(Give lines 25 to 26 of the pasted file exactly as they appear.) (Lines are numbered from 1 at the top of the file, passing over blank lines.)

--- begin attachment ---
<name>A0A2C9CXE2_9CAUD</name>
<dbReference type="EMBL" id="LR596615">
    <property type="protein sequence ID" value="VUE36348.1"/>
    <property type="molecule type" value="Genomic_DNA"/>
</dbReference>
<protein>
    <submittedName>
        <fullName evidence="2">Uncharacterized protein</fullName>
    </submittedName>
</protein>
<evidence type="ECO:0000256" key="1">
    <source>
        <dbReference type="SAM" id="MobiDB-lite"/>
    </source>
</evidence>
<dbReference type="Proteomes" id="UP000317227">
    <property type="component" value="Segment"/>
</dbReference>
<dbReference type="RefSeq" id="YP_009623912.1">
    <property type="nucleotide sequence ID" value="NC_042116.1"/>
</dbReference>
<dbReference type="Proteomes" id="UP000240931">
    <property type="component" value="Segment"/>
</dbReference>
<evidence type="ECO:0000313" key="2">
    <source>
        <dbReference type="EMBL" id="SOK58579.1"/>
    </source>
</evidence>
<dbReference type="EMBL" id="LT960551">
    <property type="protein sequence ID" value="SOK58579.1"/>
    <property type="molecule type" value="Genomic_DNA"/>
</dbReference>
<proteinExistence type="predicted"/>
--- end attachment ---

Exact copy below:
<evidence type="ECO:0000313" key="2">
    <source>